I can still remember my reaction to Linq when I was first exposed to it. And I mean my very first reaction. You’d think, as a connoisseur of the programming profession, it would have been, “wow, groundbreaking!” But, really, it was, “wait, what? Why?!” I couldn’t fathom why we’d want to merge SQL queries with application languages.
Up until that point, a little after .NET 3.5 shipped, I’d done most of my programming in PHP, C++ and Java (and, if I’m being totally honest, a good bit of VB6 and VBA that I could never seem to escape). I was new to C#, and, at that time, it didn’t seem much different than Java. And, in all of these languages, there was a nice, established pattern. Application languages were where you wrote loops and business logic and such, and parameterized SQL strings were where you defined how you’d query the database. I’d just gotten to the point where ORMs were second nature. And now, here was something weird.
But, I would quickly realize, here was something powerful.
The object oriented languages that I mentioned (and whatever PHP is) are imperative languages. This means that you’re giving the compiler/interpreter a step by step series of instructions on how to do something. “For an integer i, start at zero, increment by one, continue if less than 10, and for each integer…” SQL, on the other hand, is a declarative language. You describe what you want, and let something else (e.g. the RDBMS server) sort out the details. “I want all of the customer records where the customer’s city is ‘Chicago’ and the customer is less than 40 years old — you figure out how to do that and just give me the results.”
And now, all of a sudden, an object oriented language could be declarative. I didn’t have to write loop boilerplate anymore!
Rise of the Linq Providers
Well, okay, that might not be strictly true, but a guy can dream, right? And still, the point remained. In my code, I could write detailed, declarative queries to examine collections of objects in memory. Bits of code that previously needed hundreds of lines now required maybe dozens. And the code, once you were used to it, became a lot more readable.
Another interesting development emerged as developers got used to and internalized the Linq revolution. The Linq to X pattern began to emerge. Microsoft itself had an erstwhile ORM called “Linq to SQL” but you also saw “Linq to objects” and “Linq to XML” and the like. This briefly became ubiquitous enough that some recruiters probably knew these terms back in 2010 or so. You could Linq to all the things!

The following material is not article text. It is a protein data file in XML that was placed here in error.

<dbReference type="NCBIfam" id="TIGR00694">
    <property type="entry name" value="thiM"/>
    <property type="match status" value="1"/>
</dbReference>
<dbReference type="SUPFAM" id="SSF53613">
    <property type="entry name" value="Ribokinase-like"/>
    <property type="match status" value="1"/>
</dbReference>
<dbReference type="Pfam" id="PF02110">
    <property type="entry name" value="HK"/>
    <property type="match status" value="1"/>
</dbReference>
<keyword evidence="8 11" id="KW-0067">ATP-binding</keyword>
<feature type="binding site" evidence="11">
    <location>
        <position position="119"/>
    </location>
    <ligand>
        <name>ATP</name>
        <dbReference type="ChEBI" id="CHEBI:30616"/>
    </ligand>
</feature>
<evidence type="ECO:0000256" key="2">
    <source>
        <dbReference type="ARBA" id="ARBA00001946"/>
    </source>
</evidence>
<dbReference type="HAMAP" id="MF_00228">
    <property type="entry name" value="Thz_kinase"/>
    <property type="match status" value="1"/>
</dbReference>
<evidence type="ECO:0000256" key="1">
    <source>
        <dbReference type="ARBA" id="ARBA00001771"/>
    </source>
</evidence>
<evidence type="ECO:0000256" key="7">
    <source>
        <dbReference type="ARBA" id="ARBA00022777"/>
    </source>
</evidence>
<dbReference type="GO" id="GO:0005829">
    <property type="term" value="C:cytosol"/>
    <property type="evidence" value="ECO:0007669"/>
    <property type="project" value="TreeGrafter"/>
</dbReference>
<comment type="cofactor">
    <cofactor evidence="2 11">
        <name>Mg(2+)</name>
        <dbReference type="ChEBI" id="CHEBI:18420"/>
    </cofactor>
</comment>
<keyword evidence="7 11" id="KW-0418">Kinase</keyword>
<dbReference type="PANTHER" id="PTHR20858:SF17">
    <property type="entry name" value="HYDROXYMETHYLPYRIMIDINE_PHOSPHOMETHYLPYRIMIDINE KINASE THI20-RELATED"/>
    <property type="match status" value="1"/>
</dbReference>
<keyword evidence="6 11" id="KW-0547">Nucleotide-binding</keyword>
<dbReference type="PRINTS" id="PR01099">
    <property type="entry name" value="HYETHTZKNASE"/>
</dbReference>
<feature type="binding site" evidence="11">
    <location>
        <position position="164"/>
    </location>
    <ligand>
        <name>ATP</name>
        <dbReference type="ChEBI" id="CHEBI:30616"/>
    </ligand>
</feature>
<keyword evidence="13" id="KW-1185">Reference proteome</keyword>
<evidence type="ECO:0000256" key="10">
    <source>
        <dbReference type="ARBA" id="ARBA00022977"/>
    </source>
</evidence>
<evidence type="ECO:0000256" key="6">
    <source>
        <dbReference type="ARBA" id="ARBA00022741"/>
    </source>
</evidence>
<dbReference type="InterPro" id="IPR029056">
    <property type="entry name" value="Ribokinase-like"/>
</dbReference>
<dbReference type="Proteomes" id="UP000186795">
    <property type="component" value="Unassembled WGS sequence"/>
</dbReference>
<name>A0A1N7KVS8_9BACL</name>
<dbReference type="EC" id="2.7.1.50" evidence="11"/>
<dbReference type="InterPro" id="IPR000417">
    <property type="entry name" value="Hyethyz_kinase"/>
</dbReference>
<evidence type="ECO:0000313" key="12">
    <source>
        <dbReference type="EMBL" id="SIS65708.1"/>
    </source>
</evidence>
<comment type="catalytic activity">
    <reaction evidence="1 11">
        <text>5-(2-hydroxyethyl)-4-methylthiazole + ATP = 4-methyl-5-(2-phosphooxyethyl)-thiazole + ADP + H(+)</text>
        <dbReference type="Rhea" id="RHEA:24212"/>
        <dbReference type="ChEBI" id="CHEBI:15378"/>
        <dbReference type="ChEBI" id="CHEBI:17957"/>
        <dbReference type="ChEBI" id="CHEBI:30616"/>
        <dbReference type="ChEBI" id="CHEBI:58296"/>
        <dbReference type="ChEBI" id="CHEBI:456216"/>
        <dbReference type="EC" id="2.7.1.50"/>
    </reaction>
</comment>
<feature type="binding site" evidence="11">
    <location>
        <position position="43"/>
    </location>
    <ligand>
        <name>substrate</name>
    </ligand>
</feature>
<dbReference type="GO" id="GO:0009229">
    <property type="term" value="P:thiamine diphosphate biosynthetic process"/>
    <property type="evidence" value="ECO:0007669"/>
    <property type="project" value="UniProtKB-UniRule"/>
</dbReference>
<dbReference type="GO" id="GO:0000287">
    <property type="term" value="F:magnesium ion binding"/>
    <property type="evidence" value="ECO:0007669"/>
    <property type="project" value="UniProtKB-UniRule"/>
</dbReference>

Eventually, however, this gave way to a less sensational state of affairs in which Linq was essentially the abstraction it was intended, and “to XML” and “to objects” were single implementations in a growing ecosystem of them. People began to write Linq providers, where the idea was to create a queryable, Linq interface on top of some kind of source of data.
Maybe you wanted to see what was up on Twitter. The idea was that a client of such a provider should be able to do something like.
var gitHubTweets = tweets.Where(t => t.text.toLower().Contains("github"));
What’s happening here is that the Linq provider (both the code and the author of that code) are allowing declarative queries against their data. So, someone writing a Twitter Linq Provider would give users a way to say, “I don’t care how you go about it, but get me my Github tweets!”
As the dust settled with Linq and all of this back story, something awesome happened. At least, something awesome for me and for my programming chops.
NDepend introduced a very specialized, very powerful Linq provider: CQLinq. With CQLinq, you didn’t query XML files, databases, Twitter, or any other more traditional sources of data. Rather, you queried your own source code.
Now, consider the impact this had on me given what you may know about me. You know that I have it in my head that code can be data. You know that I ran a whole series of posts that were experimentally oriented around code metrics. So there I am with a conceptual data canvas and with a mind that likes scientific inquiry, and all of a sudden I discover a way to form, test, and confirm hypotheses about source code with a feedback loop unprecedented in shortness.
I could suddenly answer questions that would historically have been insanely laborious. “I wonder what percentage of methods in this code base have a cyclomatic complexity higher than 5 and with reference to at least 3 class fields?” The old way to answer this question? Go through literally every method in the codebase by hand, keeping score. The new way? Spend 30 seconds writing a query and then execute it.
The old way was prohibitive, frankly, so there was no old way. Going through every method in the codebase and tabulating something like that would never have been worth the labor investment to nibble at hunches and patterns. So I just didn’t do it.
But with CQLinq and the new way, the barriers to entry were utterly removed, and so I did. And I’ve been doing so ever since.
This has allowed me to learn a lot not just about code or best practices, but about patterns and approaches and about what people do. I’ve learned about code properties that correlate with different qualitative opinions on code, and I’ve learned about properties that tend to make code easy or hard to maintain. I’ve learned enough about this to build it into part of a consulting practice.
CQLinq is extremely powerful, and it will make you a student of code in a way you’ve never been before. It frees you up to let your curiosity be satisfied in very little time and to truly start understanding what makes application source code tick.